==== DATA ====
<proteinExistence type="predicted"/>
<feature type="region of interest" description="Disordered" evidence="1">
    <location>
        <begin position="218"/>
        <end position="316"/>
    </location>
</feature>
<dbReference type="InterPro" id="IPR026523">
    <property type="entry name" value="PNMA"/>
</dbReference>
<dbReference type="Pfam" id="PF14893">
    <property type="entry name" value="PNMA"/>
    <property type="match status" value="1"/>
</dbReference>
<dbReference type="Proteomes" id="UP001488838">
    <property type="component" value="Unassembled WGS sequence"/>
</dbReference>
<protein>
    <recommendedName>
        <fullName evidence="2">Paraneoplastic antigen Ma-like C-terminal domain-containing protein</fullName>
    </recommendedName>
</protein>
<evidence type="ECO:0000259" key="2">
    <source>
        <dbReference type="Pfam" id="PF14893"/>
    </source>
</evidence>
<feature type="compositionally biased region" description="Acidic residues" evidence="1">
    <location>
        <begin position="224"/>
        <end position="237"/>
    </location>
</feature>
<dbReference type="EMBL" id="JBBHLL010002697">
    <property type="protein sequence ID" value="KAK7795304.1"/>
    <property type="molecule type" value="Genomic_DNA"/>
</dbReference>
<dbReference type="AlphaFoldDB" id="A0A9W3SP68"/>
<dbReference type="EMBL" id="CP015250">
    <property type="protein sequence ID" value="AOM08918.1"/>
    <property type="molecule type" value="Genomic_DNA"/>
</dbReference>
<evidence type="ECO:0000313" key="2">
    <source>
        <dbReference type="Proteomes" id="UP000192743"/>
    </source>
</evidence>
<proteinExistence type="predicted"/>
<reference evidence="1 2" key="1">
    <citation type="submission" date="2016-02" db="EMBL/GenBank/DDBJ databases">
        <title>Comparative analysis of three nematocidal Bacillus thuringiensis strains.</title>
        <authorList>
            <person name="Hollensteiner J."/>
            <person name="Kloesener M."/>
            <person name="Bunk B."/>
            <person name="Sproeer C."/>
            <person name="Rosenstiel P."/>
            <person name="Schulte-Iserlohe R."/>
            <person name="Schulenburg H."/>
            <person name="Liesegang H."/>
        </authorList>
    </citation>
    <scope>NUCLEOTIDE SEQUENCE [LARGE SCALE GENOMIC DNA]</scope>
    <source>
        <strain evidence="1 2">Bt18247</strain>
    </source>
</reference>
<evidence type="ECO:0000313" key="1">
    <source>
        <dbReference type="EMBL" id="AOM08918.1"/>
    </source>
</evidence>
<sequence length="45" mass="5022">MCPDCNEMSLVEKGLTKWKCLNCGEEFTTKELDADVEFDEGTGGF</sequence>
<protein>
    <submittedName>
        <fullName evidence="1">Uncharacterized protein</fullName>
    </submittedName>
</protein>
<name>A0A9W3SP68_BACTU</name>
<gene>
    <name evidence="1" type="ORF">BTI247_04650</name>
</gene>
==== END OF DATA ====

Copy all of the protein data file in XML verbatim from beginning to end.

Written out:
<proteinExistence type="predicted"/>
<feature type="region of interest" description="Disordered" evidence="1">
    <location>
        <begin position="218"/>
        <end position="316"/>
    </location>
</feature>
<dbReference type="InterPro" id="IPR026523">
    <property type="entry name" value="PNMA"/>
</dbReference>
<dbReference type="Pfam" id="PF14893">
    <property type="entry name" value="PNMA"/>
    <property type="match status" value="1"/>
</dbReference>
<dbReference type="Proteomes" id="UP001488838">
    <property type="component" value="Unassembled WGS sequence"/>
</dbReference>
<protein>
    <recommendedName>
        <fullName evidence="2">Paraneoplastic antigen Ma-like C-terminal domain-containing protein</fullName>
    </recommendedName>
</protein>
<evidence type="ECO:0000259" key="2">
    <source>
        <dbReference type="Pfam" id="PF14893"/>
    </source>
</evidence>
<feature type="compositionally biased region" description="Acidic residues" evidence="1">
    <location>
        <begin position="224"/>
        <end position="237"/>
    </location>
</feature>
<dbReference type="EMBL" id="JBBHLL010002697">
    <property type="protein sequence ID" value="KAK7795304.1"/>
    <property type="molecule type" value="Genomic_DNA"/>
</dbReference>
<dbReference type="AlphaFoldDB" id="A0A9W3SP68"/>
<dbReference type="EMBL" id="CP015250">
    <property type="protein sequence ID" value="AOM08918.1"/>
    <property type="molecule type" value="Genomic_DNA"/>
</dbReference>
<evidence type="ECO:0000313" key="2">
    <source>
        <dbReference type="Proteomes" id="UP000192743"/>
    </source>
</evidence>
<proteinExistence type="predicted"/>
<reference evidence="1 2" key="1">
    <citation type="submission" date="2016-02" db="EMBL/GenBank/DDBJ databases">
        <title>Comparative analysis of three nematocidal Bacillus thuringiensis strains.</title>
        <authorList>
            <person name="Hollensteiner J."/>
            <person name="Kloesener M."/>
            <person name="Bunk B."/>
            <person name="Sproeer C."/>
            <person name="Rosenstiel P."/>
            <person name="Schulte-Iserlohe R."/>
            <person name="Schulenburg H."/>
            <person name="Liesegang H."/>
        </authorList>
    </citation>
    <scope>NUCLEOTIDE SEQUENCE [LARGE SCALE GENOMIC DNA]</scope>
    <source>
        <strain evidence="1 2">Bt18247</strain>
    </source>
</reference>
<evidence type="ECO:0000313" key="1">
    <source>
        <dbReference type="EMBL" id="AOM08918.1"/>
    </source>
</evidence>
<sequence length="45" mass="5022">MCPDCNEMSLVEKGLTKWKCLNCGEEFTTKELDADVEFDEGTGGF</sequence>
<protein>
    <submittedName>
        <fullName evidence="1">Uncharacterized protein</fullName>
    </submittedName>
</protein>
<name>A0A9W3SP68_BACTU</name>
<gene>
    <name evidence="1" type="ORF">BTI247_04650</name>
</gene>